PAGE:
A tipping point in America's mood
There is a new awareness of the challenges we face.
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The hardy citizens of Maine will survive all this, of course, as will other Americans who, through the history of their nation, have traditionally rallied in the face of even temporary adversity. But the changing mood does suggest a recognition that Americans will need to adapt to new conditions that certainly seem destined at home, and probably abroad.Skip to next paragraph
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Clearly this has significant implications for the two main presidential contenders, John McCain and Barack Obama. Both promise change, but with divergent agendas, on differing schedules, and with different levels of experience.
At home, there must be sharply less reliance on imported oil, a need that has been evident for decades but has not been treated as a challenge of urgency by presidents or Congresses either Republican or Democratic.
Problems of similar gravity confront the future of Social Security and Medicare. Faced with governmental neglect, wealthy private businessmen such as T. Boone Pickens and Peter G. Peterson are promising millions of personal dollars in campaigns to direct attention to such problems. Mr. Pickens is promoting wind power. Mr. Peterson is tackling financing for Social Security and Medicare. Meanwhile, Melinda and Bill Gates are directing some of their billions to healthcare at home and abroad.
In an era of globalization, US domestic problems are inextricably interwoven with international implications and consequences. Global warming, energy supply, free trade, currency management, the campaign to bring stability to the Islamic world and contain terrorism, along with myriad other challenges, all require international negotiation and solution. Thus Americans seem increasingly comfortable with the six-nation effort to dismantle North Korea's nuclear-weapons program and multilateral diplomacy to try to block Iran's nuclear ambitions.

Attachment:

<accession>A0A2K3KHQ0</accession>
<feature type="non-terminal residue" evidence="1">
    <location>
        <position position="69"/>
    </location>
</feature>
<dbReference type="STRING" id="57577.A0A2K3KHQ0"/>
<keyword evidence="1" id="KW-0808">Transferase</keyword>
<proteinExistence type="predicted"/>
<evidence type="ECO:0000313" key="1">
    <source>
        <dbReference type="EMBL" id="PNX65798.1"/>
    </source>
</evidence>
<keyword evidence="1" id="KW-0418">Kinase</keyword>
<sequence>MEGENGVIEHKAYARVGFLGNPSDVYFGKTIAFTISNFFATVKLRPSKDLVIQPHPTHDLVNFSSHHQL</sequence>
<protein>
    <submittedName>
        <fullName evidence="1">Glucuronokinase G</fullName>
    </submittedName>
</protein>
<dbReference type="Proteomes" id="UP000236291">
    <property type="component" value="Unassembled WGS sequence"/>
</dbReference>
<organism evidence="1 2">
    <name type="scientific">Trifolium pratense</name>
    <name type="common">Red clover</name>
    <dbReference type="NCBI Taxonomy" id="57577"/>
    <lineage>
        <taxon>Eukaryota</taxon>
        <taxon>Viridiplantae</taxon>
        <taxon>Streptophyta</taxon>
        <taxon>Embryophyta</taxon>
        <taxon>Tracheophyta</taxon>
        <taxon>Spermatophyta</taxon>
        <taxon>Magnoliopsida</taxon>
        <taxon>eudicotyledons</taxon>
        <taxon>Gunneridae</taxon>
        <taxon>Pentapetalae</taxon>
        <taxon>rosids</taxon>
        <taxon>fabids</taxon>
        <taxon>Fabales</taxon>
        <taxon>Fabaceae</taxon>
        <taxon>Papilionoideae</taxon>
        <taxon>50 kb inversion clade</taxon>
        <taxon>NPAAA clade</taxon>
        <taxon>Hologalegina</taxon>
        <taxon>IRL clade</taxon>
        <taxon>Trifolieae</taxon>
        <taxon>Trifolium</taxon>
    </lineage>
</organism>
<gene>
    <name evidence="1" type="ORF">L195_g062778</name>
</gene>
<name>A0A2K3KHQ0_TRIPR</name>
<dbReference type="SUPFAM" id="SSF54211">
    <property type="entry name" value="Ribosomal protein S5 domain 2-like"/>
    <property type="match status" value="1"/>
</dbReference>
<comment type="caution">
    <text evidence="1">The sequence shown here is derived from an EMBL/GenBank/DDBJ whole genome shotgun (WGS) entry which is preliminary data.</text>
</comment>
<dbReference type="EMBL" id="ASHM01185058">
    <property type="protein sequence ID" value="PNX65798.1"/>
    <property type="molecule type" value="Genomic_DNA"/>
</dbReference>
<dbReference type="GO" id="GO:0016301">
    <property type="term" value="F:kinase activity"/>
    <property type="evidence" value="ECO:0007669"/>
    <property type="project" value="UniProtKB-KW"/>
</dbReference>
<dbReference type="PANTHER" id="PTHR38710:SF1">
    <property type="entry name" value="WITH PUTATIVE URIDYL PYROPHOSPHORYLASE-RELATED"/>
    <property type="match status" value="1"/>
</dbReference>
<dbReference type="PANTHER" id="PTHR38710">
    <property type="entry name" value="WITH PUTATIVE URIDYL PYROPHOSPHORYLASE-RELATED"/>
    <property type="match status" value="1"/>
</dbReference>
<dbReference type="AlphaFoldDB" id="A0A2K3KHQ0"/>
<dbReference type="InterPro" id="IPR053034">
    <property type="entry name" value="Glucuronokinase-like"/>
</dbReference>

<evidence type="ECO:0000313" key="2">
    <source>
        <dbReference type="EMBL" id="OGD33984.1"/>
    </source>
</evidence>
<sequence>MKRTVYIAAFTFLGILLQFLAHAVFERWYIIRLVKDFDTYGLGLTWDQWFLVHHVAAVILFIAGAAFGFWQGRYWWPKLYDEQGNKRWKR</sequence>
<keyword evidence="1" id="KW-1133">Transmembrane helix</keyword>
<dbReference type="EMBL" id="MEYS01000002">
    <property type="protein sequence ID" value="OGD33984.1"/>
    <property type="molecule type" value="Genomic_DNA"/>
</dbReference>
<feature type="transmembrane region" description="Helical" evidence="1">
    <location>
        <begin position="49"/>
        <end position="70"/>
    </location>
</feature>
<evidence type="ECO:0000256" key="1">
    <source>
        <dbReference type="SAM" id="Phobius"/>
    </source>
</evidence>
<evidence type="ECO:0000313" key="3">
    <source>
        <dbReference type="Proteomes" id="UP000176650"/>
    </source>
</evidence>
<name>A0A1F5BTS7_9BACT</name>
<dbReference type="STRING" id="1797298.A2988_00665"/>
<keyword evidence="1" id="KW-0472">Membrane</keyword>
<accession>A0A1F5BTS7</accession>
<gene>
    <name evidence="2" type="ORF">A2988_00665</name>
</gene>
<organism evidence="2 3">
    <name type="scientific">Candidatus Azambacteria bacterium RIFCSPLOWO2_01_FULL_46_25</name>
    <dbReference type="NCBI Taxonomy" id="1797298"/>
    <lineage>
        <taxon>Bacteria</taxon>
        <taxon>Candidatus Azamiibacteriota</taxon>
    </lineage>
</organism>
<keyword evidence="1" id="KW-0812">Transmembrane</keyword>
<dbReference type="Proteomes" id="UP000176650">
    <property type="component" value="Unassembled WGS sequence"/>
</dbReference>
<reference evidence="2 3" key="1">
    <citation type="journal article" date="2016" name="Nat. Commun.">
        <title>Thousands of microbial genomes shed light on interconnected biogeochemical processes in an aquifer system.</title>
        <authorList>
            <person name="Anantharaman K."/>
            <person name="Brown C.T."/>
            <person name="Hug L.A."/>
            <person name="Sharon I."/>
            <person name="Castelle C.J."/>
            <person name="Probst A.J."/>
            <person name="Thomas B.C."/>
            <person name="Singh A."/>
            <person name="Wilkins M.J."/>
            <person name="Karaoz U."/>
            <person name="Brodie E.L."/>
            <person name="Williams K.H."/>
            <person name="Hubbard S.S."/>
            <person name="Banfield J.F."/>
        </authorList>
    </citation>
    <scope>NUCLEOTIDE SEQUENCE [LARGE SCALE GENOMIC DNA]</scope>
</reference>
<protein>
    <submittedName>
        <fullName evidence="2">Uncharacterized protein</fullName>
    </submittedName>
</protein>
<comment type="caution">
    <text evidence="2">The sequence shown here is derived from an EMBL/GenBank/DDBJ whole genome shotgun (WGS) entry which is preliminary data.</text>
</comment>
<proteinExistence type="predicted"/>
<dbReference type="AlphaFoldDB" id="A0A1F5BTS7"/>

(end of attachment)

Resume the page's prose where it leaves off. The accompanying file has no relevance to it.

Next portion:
The US remains the world's most formidable economic and military power. But it must increasingly recognize the newly gathering influence of India, China, and Brazil. Individual Americans seem sturdily aware this summer of adjustments they must make due to changing times.
In a perverse kind of way, soaring gas prices have become the catalyst for focus on the No. 1 issue confronting a new president and Congress: What will be the fuel and from whence will it come, that will run the great American engine in the 21st century and beyond?